Tag Archives: Inspirational

AWAKENING TO OUR WISHES

“Stop the habit of wishful thinking and start the habit of thoughtful wishes.”  Mary Martin

What are your most constant wishes?  Have any of your wishes come true?  How did that happen?

(Many thanks to Larry today for our topic.  As usual, you all offered many good ideas, and I thank you.  Next week, I will need a word starting with “X” and that will be a challenge finding a topic that I can actually write about, so I look forward to your ideas.  Please leave them in Comment)

What do you wish for today?  No doubt we all have one common wish: end the pandemic.  While it has not stopped all our wishes from coming to fruition, it certainly has restricted many of them relating to travel, jobs, and socialization.

The large increase in patients reminds us that the wishful thinking that the virus won’t hit us so we don’t need to get the vaccine is not thoughtful wishing.  Even when we wish, we need to be aware of reality and consequences, especially if there could be danger involved.

Our wishes often determine how we see things.  When we are lonely for friends or a relationship, we may meet a person with whom we have much in common and to whom we are drawn.  With time, we may find that our wishes and reality do match and this friendship will become long-term and positive for us, but we may also find that it is not what we hoped it would be.

We May Only See The Surface

When a relationship begins well and matches our wishes, it may be difficult to see beyond those wishes.  What we have seen may only be the surface.  As the differences and difficulties arise, we need to face the situation thoughtfully.  Can these problems be fixed?  Is this relationship likely to develop in a more positive way?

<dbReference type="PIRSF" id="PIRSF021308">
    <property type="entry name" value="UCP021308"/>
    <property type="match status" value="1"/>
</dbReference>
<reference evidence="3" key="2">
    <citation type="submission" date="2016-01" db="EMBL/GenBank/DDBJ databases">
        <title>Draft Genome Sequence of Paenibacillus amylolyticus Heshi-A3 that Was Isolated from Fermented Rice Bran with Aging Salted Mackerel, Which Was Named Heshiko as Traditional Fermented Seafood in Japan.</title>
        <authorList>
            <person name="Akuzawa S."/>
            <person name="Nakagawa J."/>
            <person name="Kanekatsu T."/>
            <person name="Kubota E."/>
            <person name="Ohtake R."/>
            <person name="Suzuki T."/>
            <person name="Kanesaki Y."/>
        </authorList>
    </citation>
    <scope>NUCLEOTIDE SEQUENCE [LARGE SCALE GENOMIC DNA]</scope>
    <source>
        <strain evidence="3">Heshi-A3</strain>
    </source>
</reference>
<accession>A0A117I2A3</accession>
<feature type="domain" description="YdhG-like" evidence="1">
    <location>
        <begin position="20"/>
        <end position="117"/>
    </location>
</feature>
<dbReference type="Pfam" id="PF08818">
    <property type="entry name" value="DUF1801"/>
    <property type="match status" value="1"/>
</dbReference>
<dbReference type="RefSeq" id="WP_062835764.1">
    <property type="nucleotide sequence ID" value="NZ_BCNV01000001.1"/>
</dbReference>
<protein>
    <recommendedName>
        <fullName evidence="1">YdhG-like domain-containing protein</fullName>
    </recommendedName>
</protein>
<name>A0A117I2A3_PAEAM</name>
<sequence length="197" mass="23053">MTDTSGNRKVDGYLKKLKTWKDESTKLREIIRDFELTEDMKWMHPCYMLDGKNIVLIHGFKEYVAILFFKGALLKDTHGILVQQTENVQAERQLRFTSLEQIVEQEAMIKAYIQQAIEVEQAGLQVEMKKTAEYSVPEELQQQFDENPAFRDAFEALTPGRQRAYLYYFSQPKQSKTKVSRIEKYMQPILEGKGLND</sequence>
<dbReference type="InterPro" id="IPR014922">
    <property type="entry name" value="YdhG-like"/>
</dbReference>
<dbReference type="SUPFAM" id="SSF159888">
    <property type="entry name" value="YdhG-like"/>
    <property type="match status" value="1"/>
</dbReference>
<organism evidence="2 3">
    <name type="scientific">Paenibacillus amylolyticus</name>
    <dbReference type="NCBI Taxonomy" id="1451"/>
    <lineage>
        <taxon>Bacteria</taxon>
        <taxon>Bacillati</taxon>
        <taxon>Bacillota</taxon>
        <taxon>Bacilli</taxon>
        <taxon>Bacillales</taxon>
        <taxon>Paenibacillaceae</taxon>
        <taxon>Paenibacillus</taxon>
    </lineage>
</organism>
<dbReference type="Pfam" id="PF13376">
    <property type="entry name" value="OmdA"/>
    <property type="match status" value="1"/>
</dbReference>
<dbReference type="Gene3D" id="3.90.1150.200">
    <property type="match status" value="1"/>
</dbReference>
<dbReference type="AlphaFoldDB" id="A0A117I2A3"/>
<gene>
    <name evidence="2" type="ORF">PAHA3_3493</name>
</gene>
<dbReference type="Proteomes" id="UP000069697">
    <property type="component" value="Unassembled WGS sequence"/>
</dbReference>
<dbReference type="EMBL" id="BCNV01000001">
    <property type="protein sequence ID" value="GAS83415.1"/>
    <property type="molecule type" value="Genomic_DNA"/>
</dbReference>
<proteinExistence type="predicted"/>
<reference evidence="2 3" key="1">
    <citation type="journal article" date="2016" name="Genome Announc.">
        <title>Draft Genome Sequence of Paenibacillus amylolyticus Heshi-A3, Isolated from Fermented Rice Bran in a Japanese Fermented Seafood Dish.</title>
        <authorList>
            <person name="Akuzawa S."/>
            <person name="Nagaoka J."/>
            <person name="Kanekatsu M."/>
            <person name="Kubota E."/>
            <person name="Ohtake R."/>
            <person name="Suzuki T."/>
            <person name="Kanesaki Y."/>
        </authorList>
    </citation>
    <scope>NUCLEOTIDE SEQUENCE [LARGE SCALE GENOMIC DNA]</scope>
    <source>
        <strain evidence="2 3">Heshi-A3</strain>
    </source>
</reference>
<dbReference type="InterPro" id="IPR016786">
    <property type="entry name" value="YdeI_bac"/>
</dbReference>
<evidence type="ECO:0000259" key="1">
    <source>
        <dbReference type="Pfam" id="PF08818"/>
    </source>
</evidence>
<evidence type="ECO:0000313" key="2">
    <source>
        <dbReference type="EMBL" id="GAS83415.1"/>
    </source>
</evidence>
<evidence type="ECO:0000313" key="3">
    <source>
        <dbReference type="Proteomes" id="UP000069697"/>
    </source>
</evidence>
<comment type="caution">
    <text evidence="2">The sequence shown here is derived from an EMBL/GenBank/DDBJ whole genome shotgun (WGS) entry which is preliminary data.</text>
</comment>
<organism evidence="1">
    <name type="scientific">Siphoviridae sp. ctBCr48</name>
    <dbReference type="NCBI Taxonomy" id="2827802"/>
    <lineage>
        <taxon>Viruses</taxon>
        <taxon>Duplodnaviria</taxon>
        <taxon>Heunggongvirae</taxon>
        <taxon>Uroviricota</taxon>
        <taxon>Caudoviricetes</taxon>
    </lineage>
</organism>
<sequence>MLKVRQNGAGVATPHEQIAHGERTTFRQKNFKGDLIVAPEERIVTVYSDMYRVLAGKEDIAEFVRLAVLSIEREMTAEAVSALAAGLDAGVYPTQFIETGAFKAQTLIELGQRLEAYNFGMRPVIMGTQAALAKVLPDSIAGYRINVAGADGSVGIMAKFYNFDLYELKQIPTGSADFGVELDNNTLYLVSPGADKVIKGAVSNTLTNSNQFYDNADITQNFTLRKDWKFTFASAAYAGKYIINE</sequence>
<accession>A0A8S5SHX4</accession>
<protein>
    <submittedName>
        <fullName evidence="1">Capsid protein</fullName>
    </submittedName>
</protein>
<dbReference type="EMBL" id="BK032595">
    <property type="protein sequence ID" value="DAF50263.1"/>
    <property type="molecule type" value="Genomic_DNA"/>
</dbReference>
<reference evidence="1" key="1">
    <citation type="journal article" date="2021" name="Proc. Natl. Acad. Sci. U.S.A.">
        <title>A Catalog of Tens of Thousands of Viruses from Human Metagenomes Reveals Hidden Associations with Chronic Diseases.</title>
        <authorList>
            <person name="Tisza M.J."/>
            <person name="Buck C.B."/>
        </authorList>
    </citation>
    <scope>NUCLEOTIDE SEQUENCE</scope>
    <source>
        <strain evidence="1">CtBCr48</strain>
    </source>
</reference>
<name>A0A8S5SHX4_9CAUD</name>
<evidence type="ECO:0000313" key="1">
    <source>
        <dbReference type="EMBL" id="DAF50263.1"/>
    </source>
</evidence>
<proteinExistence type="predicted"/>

In these situations, we especially need to explore our “thoughtful wishes.”  We need to think as well as feel.  Are our wishes leading us to take more time to understand the other person’s desires and needs?  Is the other person showing us respect and honoring our needs?  As long as the answers to these questions are “yes” we are letting our wishes lead us in a wise direction.

If we discover that our needs are not being met, then we need to rethink what we are doing.  We may be disappointed that the friendship is not what we had hoped, but we need to realistically evaluate to see if it is time for us to move on.

Thoughtful Wishes May Manifest

At times, our wishes may be able to help us make our dreams come true.  When I was young, my greatest wish was to become a dancer.  I could see it wouldn’t be easy since my early illness had kept me from the usual activity of childhood.  But when my high school offered modern dance, I jumped at the chance to become strong and expressive.  Over time I had to let go of wishful thinking and embrace thoughtful wishing that led to action.

By doing that, I was able to make the choices that allowed me to follow my “bliss” and take care of my health at the same time.  My wishful thinking led me to thoughtful wishing and that led me into a life I loved, a life that no one early in my life would have thought I could achieve.

Wishes May Come True

We’ve all heard the expression, “Be careful what you wish for.”  I always thought of it as a warning that made wishing rather dangerous.  If you wished for the wrong thing, it could be a disaster.  Now when I hear the phrase, I think it is saying, “Think about what you wish for and be sure it is what you want, because you are likely to get it.”

When we have had our wishes come true, becoming a doctor, an artist, a minister, or a parent, we are able to look at life more positively.  We know that our wishes can come true, but we also know that requires thought and work.

May you all experience thoughtful wishes today.

© 2021 Georganne Spruce

Related Blog Posts:

AWAKENING TO ACCEPT REALITY

EMBRACING THE DUALITY

AWAKENING TO OUR CHOICES

 

AWAKENING TO YOUR OWN VALUE

“The value of life can be measured by how many times your soul has been deeply stirred.” Soichiro Honda

How do you measure your life’s value? Has your soul been stirred recently?  In what way?